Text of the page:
Musical Prelude and Service

Acts 9:36-43
As we gather here today on Mother’s Day, I wonder; what do we hear as we listen to
this passage of scripture from the Acts of the Apostles?
Acts sees the men closest to Jesus become apostles and they choose who enters those
ranks of going forth to spread the Good News. But at the same time, God keeps
working in others. God’s spirit is constantly on the move. An Ethiopian eunuch. A
business woman who becomes a follower. Constantly God chooses people other than
those who name themselves Apostles.
Today we encounter the healing of a woman who has dedicated her life to caring for
the widows in her community. We encounter a woman, who in death is mourned by
this collection of widows; women who are pushed to the margins of society. Women
who are ignored; silenced, seen as worth less than others in their community.
And in this place, we find God at work. Even if this place is in the midst of a society
that values force and power and wealth; a society that puts a premium on influence
and connections to those in power and ignores or perhaps exploits these women. Here
we find God at work, offering comfort and support; looking to empower and inspire
those who are too often overlooked.
God shows up and offers new life. God is revealed in an act of resurrection.
Tabitha, or Dorcas, is dead. She is mourned; but God, working through Peter, comes
into this place and says there is more for you to do.
I was hoping to preach a sermon that offered simple words of encouragement today. A
sermon that points out the fact that God comes offering new life, even when we are
experiencing the pain of heartbreak and loss. All those are certainly found in this
passage.
But this week the conversation all around us has turned. Women in the United States
are facing increased attacks to their liberty. Much of the conversation around
reproductive health is turning very extreme, and while many may wish to deny this;
language that describes women as being a mere extension of men is beginning to be
voiced.
We could say that is only happening in the United States, but if we are honest with
ourselves, we know that the border does not keep those debates out of our country. If
these things are being discussed to the south of us, those conversations are coming
our way.
I say this also knowing that women are excluded from the pulpit in a great many
churches. While this may be defended in some circles as biblical,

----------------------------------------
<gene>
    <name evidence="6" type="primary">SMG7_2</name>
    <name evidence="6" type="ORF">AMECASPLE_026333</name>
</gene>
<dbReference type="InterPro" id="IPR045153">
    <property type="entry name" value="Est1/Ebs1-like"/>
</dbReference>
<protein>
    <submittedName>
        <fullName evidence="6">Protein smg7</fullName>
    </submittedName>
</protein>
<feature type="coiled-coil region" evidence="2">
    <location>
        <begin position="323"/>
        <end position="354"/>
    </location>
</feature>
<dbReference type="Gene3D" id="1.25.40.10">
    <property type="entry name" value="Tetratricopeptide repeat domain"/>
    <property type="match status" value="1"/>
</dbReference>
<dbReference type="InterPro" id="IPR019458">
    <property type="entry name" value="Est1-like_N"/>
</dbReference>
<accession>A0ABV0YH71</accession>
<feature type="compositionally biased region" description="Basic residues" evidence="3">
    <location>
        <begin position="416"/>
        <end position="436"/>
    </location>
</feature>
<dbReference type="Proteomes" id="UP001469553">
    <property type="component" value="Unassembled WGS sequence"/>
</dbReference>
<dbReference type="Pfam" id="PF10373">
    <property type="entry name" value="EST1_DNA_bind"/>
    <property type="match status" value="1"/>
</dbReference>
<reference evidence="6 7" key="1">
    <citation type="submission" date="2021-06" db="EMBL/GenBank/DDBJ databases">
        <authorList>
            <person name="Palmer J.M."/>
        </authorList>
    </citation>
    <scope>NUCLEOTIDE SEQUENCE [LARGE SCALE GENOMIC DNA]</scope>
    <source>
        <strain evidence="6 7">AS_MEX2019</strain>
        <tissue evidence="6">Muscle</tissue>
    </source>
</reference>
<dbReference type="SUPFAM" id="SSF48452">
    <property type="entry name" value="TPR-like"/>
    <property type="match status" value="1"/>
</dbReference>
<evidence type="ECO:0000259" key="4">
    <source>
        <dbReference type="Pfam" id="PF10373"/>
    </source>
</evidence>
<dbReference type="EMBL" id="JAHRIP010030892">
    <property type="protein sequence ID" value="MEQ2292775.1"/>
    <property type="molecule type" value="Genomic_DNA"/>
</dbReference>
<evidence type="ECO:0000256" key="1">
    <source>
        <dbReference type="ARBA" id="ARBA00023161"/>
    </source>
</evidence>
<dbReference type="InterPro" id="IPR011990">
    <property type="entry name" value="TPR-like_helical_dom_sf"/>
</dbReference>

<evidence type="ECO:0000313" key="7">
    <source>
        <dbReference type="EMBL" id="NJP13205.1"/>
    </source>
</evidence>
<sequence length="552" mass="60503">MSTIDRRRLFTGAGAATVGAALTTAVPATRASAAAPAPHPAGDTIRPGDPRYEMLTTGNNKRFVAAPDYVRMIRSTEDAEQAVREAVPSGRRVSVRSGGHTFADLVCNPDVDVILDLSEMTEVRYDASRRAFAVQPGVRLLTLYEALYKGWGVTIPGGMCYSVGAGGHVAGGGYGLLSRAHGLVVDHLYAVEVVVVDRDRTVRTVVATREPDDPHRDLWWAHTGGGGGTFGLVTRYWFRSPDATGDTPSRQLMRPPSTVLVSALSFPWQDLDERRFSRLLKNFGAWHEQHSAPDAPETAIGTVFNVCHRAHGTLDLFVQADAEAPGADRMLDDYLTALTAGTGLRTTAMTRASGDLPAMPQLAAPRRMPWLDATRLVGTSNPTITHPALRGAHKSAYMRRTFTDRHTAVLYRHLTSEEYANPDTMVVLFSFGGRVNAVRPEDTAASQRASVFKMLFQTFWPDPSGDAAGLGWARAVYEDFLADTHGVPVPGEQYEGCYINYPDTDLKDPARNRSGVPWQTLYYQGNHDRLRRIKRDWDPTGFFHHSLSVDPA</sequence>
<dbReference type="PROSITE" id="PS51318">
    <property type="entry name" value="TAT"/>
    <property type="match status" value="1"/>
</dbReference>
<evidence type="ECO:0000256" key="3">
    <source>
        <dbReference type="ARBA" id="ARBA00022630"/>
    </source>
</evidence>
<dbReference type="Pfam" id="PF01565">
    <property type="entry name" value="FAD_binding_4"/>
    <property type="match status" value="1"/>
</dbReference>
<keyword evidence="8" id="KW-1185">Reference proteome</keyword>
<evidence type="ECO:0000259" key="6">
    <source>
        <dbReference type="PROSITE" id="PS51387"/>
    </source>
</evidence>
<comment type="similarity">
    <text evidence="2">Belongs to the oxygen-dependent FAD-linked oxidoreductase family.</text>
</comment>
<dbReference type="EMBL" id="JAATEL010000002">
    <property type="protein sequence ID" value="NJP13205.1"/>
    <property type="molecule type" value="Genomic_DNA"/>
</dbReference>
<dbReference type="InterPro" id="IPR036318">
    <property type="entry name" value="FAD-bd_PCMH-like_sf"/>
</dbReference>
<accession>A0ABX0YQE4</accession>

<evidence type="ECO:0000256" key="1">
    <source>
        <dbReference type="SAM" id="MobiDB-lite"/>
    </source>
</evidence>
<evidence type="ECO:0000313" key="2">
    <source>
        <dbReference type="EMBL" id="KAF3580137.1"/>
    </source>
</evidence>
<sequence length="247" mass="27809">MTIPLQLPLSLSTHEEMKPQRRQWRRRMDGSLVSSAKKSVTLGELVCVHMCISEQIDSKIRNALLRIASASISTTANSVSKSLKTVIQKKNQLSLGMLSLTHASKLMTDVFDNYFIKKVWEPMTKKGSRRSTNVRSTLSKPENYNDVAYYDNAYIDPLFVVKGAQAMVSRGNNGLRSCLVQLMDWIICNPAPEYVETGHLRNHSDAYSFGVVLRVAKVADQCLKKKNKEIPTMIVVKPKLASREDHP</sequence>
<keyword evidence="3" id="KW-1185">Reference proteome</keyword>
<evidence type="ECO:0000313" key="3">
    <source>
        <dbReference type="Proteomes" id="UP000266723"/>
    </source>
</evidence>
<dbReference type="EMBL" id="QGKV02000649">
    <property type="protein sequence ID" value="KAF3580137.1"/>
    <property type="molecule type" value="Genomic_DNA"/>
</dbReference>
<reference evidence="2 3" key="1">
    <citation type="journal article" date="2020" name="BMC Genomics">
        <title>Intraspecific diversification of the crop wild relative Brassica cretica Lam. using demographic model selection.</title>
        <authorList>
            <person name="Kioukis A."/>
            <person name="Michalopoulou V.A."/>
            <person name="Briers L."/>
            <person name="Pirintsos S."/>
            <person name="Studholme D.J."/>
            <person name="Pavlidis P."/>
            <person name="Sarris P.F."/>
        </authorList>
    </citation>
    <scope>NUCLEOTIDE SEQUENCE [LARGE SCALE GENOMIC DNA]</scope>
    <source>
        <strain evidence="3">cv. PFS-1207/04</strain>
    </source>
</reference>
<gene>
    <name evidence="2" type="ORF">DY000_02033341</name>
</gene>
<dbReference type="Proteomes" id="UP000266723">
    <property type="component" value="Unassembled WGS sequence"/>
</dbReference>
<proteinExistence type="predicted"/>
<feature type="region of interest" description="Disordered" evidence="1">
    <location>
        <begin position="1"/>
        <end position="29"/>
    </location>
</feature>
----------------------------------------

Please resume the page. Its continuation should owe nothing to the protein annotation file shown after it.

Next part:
I find that argument less than adequate. For me, it is a polite way of promoting a form
of misogyny.
I am incredibly grateful the United Church moved past that wrongheaded position
decades ago. I won’t waste time on that particular matter this morning, except to say I
am so grateful to the countless women ministers who have inspired me, mentored me,
and supported me in my journey over the years. I have no time for a view of the world
that excludes women from the pulpit.
And I also have little patience for positions that endanger the health of women and
restrict their ability to make decisions that affect their lives.
Today is Mother’s Day. It is a day that celebrates and remembers the struggles and
the love of those who have been mothers in our lives.
But it is also a time to remember that motherhood and family can look and feel very
different to a great many people in our world.
I have struggled this week to process all this is happening right now and how this
remarkable story fits into these events. I have struggled with how much to voice my
own opinion on the subject of reproductive health and a woman’s right to choose.
Should anyone really care what I think on the matter quite frankly?
And as I have reflected on the story we read today, what I am finally struck by –
beyond the way God brings new life to a room filled with grief and heartbreak – is that
Tabitha or Dorcas is never described based on her relationship to others, beyond her
discipleship. She is not someone’s wife or someone’s mother. She is a disciple of Jesus.
She is apparently a woman of means who serves and cares for women who are
widowed.
She is known and loved by her community. She is a leader in this community.
She made a choice to serve her community and follow Jesus. She is seen as a beloved
child of God. Her worth is not measured by her marital status or her ability to bear
children. God sees her and values her.
All too often we are measured by our relationship to others. I fear that as much as the
world has progressed over the years, this is particularly the case for the women of the
world.
It is not so common today as in the past, I know, but it remains a part of our world.
Recently Ellie was looking through a number of documents of people in her family tree.
At one point it became difficult to track the lines of many women, because they were
listed as Mrs. (insert man’s name here).
This point keeps coming up for me as I reflect on scripture. God does not see the
world through human eyes. God’s view of the world is not ours.
Tabitha loves the people around her. She serves her community and in doing so,
serves God. She in turn, is loved.
God sees us for who we are and loves us and blesses us for who we are. We choose
how to respond. We choose to recognize the innate worth of the people around us and
how we will relate to them.
And so, we respond by saying Thanks be to God.

 

 

Music provided with permission through licensing with CCLI License number
2701258 and One License # A-731789